Lessons from a ‘first dollar’ approach to student aid

A successful ‘first dollar’ community college student aid programme in the United States offers an alternative funding model for four-year colleges and universities where students run up tens of thousands of dollars of debt because existing financial aid options fail to cover both tuition and living expenses.

The figures for the students in the Rediscover Laramie County Community College (R-LCCC) programme are striking. For the year ending in spring 2021, the percentage of RLCCC students who remained enrolled at the junior college in Laramie, Wyoming, was 17 percentage points higher than the rest of their cohort: 77.36% to 60.76%. The difference was even greater from fall 2020 to fall 2021: 74.42% to 42.33%.

In “Understanding institutionally supported free college programs”, published in New Directions for Community Colleges (Wiley, October 2023), Assistant Professor of Higher Education Administration at the University of Wyoming Jonathan W Carrier and his three co-authors attribute R-LCCC’s success largely to the fact it is a ‘first dollar’ tuition and fee grant programme that increased students’ income enough so they could pay other expenses without taking part-time jobs, allowing them to devote more time to their course work.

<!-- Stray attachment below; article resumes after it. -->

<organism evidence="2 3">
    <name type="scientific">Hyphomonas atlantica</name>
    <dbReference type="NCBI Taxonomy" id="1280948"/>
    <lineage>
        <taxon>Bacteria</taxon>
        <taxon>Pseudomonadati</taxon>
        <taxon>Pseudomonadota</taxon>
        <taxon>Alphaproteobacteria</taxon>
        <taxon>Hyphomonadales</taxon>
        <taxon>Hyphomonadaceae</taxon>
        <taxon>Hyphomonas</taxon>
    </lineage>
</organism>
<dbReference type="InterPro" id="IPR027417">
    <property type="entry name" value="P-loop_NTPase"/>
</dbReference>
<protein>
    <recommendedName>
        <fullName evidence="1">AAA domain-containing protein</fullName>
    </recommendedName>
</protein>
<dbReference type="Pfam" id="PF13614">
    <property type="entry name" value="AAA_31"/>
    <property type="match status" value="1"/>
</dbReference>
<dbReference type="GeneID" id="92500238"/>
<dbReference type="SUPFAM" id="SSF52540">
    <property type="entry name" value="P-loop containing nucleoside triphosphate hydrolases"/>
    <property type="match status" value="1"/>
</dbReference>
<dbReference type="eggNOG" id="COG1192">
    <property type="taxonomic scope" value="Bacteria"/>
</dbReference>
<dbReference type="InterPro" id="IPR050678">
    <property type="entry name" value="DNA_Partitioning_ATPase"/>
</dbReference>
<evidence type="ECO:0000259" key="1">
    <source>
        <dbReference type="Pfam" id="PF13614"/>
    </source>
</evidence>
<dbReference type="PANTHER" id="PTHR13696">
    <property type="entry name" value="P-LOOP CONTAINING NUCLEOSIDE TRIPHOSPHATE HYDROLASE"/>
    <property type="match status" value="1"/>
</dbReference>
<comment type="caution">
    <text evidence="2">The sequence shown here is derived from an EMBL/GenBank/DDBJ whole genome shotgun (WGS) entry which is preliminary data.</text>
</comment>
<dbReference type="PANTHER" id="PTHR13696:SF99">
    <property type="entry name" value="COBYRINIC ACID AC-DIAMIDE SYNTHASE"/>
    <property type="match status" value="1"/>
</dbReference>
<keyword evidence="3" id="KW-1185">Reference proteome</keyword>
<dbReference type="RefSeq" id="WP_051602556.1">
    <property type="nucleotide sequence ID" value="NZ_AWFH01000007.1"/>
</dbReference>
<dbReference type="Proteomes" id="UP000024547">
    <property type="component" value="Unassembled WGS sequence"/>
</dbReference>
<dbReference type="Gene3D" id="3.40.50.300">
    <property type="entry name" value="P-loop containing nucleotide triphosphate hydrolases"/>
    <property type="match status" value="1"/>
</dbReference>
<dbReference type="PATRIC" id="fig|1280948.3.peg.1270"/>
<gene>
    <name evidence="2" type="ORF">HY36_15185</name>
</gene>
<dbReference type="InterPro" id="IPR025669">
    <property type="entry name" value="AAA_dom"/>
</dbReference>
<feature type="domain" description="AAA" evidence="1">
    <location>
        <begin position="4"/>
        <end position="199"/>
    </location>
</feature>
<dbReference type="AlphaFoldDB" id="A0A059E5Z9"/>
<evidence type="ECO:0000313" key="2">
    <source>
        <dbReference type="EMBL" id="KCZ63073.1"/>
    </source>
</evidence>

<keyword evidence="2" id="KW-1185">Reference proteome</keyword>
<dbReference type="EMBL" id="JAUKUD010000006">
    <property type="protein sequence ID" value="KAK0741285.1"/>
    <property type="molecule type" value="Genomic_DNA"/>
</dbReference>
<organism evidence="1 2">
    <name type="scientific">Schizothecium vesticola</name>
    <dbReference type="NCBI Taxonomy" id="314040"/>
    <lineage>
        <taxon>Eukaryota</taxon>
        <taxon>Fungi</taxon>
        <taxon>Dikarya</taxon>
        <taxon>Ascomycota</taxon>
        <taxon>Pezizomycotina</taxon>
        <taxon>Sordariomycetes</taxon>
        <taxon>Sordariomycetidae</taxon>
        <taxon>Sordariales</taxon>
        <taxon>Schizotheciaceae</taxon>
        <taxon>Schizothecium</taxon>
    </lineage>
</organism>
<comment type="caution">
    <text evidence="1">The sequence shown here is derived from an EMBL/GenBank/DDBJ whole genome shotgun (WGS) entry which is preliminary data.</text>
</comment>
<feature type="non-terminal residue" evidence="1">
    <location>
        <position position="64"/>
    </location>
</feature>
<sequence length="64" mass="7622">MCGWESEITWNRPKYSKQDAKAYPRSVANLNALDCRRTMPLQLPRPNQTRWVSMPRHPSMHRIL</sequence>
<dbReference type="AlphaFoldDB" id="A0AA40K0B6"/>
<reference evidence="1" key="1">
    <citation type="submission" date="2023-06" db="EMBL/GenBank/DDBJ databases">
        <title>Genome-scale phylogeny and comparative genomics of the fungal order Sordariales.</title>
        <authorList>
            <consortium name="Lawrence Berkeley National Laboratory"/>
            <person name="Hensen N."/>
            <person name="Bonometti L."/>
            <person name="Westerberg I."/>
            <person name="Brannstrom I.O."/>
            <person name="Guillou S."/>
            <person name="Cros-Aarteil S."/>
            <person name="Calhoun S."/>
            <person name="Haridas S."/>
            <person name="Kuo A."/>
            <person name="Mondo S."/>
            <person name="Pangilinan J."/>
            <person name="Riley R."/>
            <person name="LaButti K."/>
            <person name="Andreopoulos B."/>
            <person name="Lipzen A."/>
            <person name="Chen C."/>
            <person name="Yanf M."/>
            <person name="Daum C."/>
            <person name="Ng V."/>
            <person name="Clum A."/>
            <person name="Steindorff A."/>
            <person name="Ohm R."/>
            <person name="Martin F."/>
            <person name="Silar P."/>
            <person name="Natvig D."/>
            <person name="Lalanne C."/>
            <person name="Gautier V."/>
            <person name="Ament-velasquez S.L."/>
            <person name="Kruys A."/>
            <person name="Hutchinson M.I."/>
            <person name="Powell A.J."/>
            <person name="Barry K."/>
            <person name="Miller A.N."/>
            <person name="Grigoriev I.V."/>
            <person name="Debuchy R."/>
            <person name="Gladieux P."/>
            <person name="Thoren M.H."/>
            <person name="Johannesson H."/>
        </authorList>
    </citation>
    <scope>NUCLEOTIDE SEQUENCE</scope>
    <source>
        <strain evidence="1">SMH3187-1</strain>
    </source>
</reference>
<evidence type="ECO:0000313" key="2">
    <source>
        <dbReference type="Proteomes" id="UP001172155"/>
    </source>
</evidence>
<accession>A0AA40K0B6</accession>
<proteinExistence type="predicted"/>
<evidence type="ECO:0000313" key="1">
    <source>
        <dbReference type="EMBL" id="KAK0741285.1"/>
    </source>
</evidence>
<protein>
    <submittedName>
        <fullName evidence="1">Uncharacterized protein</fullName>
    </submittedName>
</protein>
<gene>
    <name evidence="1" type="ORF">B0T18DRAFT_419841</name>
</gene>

‘Last dollar’ options can miss the mark

Most of the more than 300 free college programmes in the United States are ‘last dollar’ programmes rather than ‘first dollar’ programmes.

“With last dollar programmes, the student gets tuition and fee funding only after they have already exhausted all other non-loan funding sources,” Carrier explains. “In America, we have the Pell Grant that is meant to support the lowest income students entering college. There are also [merit] scholarships that the student might get based on their grade point average (GPA) or because of membership in various groups.”

These programmes have shown some success. The Oregon Promise programme, for instance, produced a 5% increase in community college enrolment. A similar programme in Tennessee registered a 40% increase in community college enrolment, though with the unintended consequence of cannibalising enrolment in the state’s public universities.